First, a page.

Tennis Footwork Fundamentals

October 2012 Newsletter

What is the difference between Roger Federer and Rafael Nadal’s tennis footwork? Both players are extremely fast and agile with powerful movements. But why is Federer injury-free as opposed to Nadal, who is always playing in pain? This does not apply only to Nadal, but almost all tennis players at any level who are serious about their game. Of course there are different variables such as genetics and physical attributes, but one key difference that I recognize between their movements is gracefulness.

While Nadal moves like a speedy tiger on the court, Federer looks like a graceful ballerina. If Federer and Nadal were to race, I believe Nadal would win. Perhaps this is one of the many reasons why Federer has so much trouble playing Nadal. Even though Nadal has accomplished so much before the age of 25, is his career over? Is the aggressive game that he is currently playing sustainable? I hope he can come back strong but at this point, the longer he takes a break from tournaments, the more difficult it will be to return.

I have been injured all throughout my tennis career. I went through a herniated disk surgery in my lower back and live with pain daily from all the hard work I have put in. Chronic neck, back, knee, feet, hand, and shoulder pain are struggles I deal with everyday. Although I teach for hours a day (8-9 hours), how do I sustain the daily grind of hitting the tennis ball again and again? First of all, I love tennis so I mentally accept that I have pain. Secondly, and most importantly, I am very cautious with my movements. That is why I’m fanatic about hitting the ball powerfully and effortlessly. I believe it’s the same with movements and tennis footwork. You can move powerfully and effortlessly on the court and not destroy your body.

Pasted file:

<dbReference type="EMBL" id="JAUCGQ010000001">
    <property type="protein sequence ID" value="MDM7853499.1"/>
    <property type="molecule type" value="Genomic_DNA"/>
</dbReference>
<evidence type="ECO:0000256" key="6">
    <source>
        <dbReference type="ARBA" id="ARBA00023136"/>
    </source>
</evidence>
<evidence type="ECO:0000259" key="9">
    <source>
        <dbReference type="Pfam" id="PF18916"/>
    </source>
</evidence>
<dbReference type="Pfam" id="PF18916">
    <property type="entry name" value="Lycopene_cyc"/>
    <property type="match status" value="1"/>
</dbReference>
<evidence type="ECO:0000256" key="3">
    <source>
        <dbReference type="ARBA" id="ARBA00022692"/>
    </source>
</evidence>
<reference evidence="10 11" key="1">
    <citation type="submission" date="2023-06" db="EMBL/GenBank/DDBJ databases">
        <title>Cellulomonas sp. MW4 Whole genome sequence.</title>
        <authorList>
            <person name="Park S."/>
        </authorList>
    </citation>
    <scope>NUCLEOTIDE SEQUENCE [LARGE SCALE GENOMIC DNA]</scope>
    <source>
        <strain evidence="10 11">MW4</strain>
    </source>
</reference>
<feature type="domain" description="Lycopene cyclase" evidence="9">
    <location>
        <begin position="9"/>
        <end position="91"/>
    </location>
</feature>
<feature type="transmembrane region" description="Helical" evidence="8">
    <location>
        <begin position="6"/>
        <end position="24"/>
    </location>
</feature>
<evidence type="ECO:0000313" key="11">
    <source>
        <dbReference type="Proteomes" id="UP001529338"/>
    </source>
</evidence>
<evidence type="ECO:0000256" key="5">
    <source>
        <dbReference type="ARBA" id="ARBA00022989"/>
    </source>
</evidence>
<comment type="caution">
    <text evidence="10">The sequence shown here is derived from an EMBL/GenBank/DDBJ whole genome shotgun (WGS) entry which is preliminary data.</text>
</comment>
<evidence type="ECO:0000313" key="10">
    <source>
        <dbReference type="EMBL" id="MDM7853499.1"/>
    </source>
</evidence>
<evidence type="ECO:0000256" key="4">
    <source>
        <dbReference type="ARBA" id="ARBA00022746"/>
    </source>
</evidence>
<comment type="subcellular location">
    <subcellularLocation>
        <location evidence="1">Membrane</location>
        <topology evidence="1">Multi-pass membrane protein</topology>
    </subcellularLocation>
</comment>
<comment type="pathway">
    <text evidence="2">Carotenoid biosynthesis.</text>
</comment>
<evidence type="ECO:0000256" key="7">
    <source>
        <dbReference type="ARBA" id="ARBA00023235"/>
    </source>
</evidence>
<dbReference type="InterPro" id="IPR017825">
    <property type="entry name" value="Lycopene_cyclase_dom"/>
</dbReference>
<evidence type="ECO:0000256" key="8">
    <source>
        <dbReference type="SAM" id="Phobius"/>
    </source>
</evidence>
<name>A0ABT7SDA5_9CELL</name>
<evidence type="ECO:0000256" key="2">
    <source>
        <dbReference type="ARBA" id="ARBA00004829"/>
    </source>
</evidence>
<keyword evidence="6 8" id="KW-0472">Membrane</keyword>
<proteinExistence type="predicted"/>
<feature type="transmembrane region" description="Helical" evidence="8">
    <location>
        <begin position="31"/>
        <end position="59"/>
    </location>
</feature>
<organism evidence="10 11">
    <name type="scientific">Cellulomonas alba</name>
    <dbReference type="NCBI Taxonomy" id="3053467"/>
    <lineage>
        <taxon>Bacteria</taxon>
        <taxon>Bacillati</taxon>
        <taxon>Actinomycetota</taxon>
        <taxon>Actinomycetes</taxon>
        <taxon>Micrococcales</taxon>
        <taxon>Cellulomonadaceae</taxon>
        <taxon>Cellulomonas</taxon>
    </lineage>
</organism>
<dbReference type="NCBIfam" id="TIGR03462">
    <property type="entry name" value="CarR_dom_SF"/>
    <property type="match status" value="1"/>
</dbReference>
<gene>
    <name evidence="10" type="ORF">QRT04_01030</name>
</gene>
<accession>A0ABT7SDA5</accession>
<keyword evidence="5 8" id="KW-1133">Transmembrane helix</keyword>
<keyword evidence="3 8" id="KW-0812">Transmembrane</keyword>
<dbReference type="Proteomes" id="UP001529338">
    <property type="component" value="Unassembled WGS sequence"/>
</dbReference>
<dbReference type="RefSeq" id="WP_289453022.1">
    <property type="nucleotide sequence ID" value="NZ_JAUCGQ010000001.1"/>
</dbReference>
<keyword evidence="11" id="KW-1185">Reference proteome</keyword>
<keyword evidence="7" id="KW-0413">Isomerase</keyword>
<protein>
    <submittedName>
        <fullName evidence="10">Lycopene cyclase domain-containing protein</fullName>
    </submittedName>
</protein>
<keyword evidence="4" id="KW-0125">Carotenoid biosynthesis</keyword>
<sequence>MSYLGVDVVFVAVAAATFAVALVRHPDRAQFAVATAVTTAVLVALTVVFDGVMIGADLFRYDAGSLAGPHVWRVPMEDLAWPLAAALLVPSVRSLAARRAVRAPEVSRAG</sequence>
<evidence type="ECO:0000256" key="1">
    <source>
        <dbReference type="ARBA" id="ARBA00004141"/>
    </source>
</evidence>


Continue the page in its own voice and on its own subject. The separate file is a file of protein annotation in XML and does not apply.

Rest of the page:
Tip: Keep Your Back Straight

Keeping your back straight for all your tennis strokes is very important in order for you to maximize power and stay balanced. I often see my students “collapsing” their back to the side while hitting their forehand or leaning much too forward while volleying.

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